Irwin also argues that he and Leslie entered into a subsequent oral agreement to split the cost of the party. Marilyn Lewis, a friend of both parties, testified that Leslie told her of such an agreement. Leslie testified that Irwin coerced her into agreeing to share the expenses by threatening her that if she did not agree "there would be no Bar Mitzvah at all."

• 4 This new agreement is unenforceable for lack of consideration. A promise to do that which one is already legally obliged to do is not consideration and does not create a new obligation. (Trisko v. Vignola Furniture Co. (1973), 12 Ill. App.3d 1030, 299 N.E.2d 421.) As we have already discussed, Irwin was legally obliged to pay the entire cost of the party. His partial performance of that obligation did not constitute consideration for Leslie's alleged promise to pay half the expenses.

Thus, the portions of the circuit court's orders which modified the provision of the judgment of divorce concerning the Bar Mitzvah expenses are hereby reversed. Irwin is further ordered to reimburse Leslie for the $2350 she paid in connection with the 1977 Bar Mitzvah celebration.


The property settlement agreement contains the following provision concerning summer camp:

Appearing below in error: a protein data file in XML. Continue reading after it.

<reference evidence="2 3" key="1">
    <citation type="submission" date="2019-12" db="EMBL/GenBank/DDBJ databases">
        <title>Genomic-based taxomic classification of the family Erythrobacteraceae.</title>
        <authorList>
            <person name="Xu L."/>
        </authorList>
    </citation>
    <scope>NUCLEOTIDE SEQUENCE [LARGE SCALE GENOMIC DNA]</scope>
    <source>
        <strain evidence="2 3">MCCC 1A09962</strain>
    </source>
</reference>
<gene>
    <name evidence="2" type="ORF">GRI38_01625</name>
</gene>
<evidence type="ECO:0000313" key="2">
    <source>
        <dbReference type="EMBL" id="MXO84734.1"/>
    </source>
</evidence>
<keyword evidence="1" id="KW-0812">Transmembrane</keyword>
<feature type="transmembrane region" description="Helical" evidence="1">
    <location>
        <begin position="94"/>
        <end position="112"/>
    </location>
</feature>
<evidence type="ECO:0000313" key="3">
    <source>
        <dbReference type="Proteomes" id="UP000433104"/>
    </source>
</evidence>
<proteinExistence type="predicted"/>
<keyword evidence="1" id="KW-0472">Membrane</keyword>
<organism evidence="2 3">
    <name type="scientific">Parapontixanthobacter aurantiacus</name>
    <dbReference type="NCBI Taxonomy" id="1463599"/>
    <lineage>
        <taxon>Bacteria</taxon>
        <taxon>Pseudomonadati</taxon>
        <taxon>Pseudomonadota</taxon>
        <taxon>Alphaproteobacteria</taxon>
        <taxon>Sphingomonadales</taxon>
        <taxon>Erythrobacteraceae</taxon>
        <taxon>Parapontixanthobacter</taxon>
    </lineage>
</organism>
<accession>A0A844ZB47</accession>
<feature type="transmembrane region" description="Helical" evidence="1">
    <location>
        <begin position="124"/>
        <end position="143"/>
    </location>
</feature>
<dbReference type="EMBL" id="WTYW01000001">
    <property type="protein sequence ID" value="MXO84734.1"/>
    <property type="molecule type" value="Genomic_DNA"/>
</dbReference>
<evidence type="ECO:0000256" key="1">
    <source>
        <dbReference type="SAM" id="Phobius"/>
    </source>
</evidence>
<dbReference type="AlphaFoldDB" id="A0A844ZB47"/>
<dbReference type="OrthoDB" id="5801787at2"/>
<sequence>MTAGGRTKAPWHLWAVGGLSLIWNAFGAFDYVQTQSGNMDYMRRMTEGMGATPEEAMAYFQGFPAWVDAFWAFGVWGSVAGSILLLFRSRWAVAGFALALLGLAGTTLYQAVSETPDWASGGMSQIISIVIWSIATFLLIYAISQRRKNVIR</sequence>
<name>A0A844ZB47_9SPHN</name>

"It is further agreed that while the children are of camp age and attending summer camp, that the husband shall pay for all charges and expenses of summer camp for any of the children of the parties hereto so attending. It is further agreed that the husband shall be responsible for these expenses. That the wife shall consult the husband before incurring these expenses, and shall be guided by his advice, however the husband shall not unreasonably withhold his consent. If the parties cannot agree, then they shall petition the Court for final determination thereof."

At trial Leslie requested a $2000 reimbursement for prior summer camp expenses which Irwin stipulated he did not pay. Leslie offered no evidence that she consulted with Irwin prior to incurring the expenses. Furthermore, she admitted that she received a letter from Irwin in May of 1978 in which he objected to her selection of camps. The trial court held that the provision in the agreement concerning summer camp was not clear and ordered Irwin to pay 60 percent of the summer camp tuition.

• 5 Leslie argues that the trial court had no authority to modify the provision in the agreement concerning Irwin's payment of summer camp expenses. We agree. Like the Bar Mitzvah provision, the summer camp provision unambiguously requires Irwin to pay the entire amount of the expenses. Therefore, that portion of the trial court order which required Irwin to pay only 60 percent of future summer camp tuition is hereby reversed.

Leslie also argues that she is entitled to a $2000 reimbursement for prior summer camp expenses. However, the agreement provides that Leslie must consult with Irwin before incurring any such expenses. If Irwin refuses to give his consent and Leslie believes that such a refusal is unreasonable, her remedy is to petition the court for a final determination.